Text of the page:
While the Wölffer Estate is in Long Island (NY), they also source grapes to make wines from other countries. The Finca line is sourced from Argentina, and offers a selection of high quality, fun and fruity, dry wines. Nonetheless, these are quality driven wines, though on the lower price end for the Wölffer brand. Many wine experts would recognize the Wölffer name and associate it with a high-quality wine.
White: Taste like Wine
The white wine tends to be on the sour side, with a relatively thin mouthfeel, and with a dominant green character. It’s Sauvignon Blanc-esque with the green/grassy flavors. If you are a New Zealand Sauvignon Blanc lover, this may be a nice alternative for you to try.
Their red wine falls into the “De-‘Light’-Ful” red style for me: it’s on the lighter side, usually has a touch of spritziness, and is on the fruity flavor side of red wines. The blend is dominantly Malbec with added Torrontes. It’s a pretty unique combination and one that I find myself enjoying as a red wine for the Spring, through Summer, and into the early Fall. The Wölffer brand recommends chilling this wine, but I’ve also enjoyed it at room temperature like a regular red wine.
This is an international wine brand recognized for its quality, and wines are regularly screw capped. Many New Zealand wines are bottled with a screw cap, reflective of the wine style and production practices. You simply cannot go wrong with New Zealand wine brands, especially in warmer summer months in which their white and red wines are both appropriate sipping options.
Whites: Fruity & Floral
The Sauvignon Blanc produced out of New Zealand is a style of Sauvignon Blanc onto itself: it tends to exude tropical fruit aromas and flavors, kissed with grassy, citrus essences that make this wine quite appealing to many.
Reds: De-“Light”-Ful & Fruity
The Pinot Noirs are relatively light bodied, but with a big emphasis on fruity, wild berry and dark cherry Pinot Noir flavors – a little less wild than the Oregon Pinot Noir flavors. This makes it more appealing to those Wine Lovers that really enjoy fruitiness in their red wines.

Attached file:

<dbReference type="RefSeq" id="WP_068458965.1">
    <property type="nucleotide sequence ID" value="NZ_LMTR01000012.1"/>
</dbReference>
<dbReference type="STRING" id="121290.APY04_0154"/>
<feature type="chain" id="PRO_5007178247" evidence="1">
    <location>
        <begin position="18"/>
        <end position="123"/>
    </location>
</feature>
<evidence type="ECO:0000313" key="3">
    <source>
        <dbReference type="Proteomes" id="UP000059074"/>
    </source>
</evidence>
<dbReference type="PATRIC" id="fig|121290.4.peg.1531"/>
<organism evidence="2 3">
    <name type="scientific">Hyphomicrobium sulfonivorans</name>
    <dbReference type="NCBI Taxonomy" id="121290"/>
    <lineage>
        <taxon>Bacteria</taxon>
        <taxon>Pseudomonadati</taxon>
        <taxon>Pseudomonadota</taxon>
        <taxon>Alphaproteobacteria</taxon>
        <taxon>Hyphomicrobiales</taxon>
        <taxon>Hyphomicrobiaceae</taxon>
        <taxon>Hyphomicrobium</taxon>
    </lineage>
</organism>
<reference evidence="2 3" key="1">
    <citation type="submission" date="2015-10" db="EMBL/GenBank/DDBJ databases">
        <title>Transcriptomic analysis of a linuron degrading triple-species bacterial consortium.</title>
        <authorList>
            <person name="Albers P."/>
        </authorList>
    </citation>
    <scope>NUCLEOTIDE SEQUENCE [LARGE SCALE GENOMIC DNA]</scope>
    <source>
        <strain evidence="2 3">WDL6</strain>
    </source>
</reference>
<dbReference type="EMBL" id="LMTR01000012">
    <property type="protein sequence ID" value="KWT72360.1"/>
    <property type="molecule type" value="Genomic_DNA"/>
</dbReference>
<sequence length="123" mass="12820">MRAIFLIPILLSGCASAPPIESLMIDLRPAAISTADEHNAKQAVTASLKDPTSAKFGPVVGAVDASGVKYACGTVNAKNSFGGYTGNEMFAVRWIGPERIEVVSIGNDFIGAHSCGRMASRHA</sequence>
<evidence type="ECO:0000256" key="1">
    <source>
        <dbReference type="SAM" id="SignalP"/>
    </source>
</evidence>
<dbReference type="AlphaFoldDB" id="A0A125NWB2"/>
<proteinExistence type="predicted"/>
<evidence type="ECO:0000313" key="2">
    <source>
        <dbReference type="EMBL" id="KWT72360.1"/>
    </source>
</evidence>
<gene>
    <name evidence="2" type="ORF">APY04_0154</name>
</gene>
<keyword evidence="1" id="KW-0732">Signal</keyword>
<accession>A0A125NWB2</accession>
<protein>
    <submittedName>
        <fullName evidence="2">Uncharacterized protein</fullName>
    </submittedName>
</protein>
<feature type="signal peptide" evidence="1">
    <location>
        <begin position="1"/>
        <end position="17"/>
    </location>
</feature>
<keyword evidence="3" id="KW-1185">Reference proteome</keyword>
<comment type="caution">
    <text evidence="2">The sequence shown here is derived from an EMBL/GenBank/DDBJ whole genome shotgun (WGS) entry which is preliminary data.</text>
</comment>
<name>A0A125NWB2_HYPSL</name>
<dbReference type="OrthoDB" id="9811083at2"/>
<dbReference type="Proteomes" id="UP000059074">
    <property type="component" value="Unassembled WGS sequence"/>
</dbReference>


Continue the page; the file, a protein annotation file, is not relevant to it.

Red: Fruity & Toasty Oak
I’m a huge lover of Portuguese red wines, and when they come with a screw cap, even better! I actually purchased this wine for the label. It was fun and I half expected to not like it. The fact that we did like it was surprising. This has a deeper tannic influence compared to the other reds featured in this month’s post, and has some noticeable dusty, chocolate tannins on the palate. It’s a heavier wine and may even carry a touch of residual sugar. But it has some concentrated fruit flavors, too. Of all the wines featured for this post, this is the heaviest or boldest of all the reds.
Pinot Noir with a screw cap? Yes please! I don’t think it is a secret that I love Oregon Pinot Noir wines, but these wines do come with a price tag. The more expensive Pinot Noirs of the Willamette Valley are nothing to pass up if you are a Pinot lover. Some of them are amazingly transformative. Nonetheless, finding a value Pinot Noir wine from Oregon with reliable quality tends to be a treat. This is where the A to Z brand comes into my life. They make delicious, quality Pinot Noirs from Oregon (as well as several other wine grape varieties). If you love the spice, wild nature of Oregon Pinot Noir and a lighter bodied red wine, then this will be a sure hit.
A relatively new winery based out of Idaho, Rosemary Manor currently offers a red, white, and blush wine. Rosemary Manor focuses on creating wines that will bring people together, and the two wines I am featuring here are no exception. Both are dry wine options with a seriousness that will be appreciated by many Wine Lovers.
White: Fruity & Floral
In contrast to many West Coast Viogniers, the Rosemary Manor Viognier dazzles with aromatic delicacy. This is an austere style of white wine with tastes of crisp acidity and an abundance of nuanced fruit flavors: pineapple, candied apricots, and fresh citrus.
Red: Tastes Like Wine & Toasty Oak
Syrahs tend to range in style from being fuller bodied, but approachable to big, bold, and packed with mouthfeel. This Syrah is ready-to-drink now, no aging required and falls on the more approachable style of Syrah. I like that the flavor crosses between a neutral red wine (“Tastes Like Wine”) and while also having a touch of toasty oak flavors.
The Storm Cellar produces high quality wines from Colorado, with a strong emphasis on bringing awareness to their customers about Colorado wine and agriculture. I have featured this brand numerous times in the past in the “Hidden Wine Gem” feature (here, here, here). I adore this brand for their specialization in and focus on white and rosé wines. This wine focus makes the screw cap a very practical option for their wine bottles.
Whites: Fruity & Floral
Regardless of which white wine you purchase from The Storm Cellar, these wines tend to be refreshingly crisp and food friendly. The various wines I have featured over the years have a strong aromatic component that is absolutely alluring in every way. While there are numerous varieties and blends to choose from, the one thing that stays consistent is their use of a screw cap wine closure for high quality wine.
Rosé: Rosés that Refresh (Find your preferred rosé style!)
I had the pleasure of previously tasting one of The Storm Cellar’s rosé wines, which fell into a “Rosés that Refresh” category for me. This rosé is crisp, dry, and fully appropriate for those warmer months of the year in which you are reaching for something chilled. This is a relatively aromatically neutral rosé that quenches your palate during those warmer months out of the year.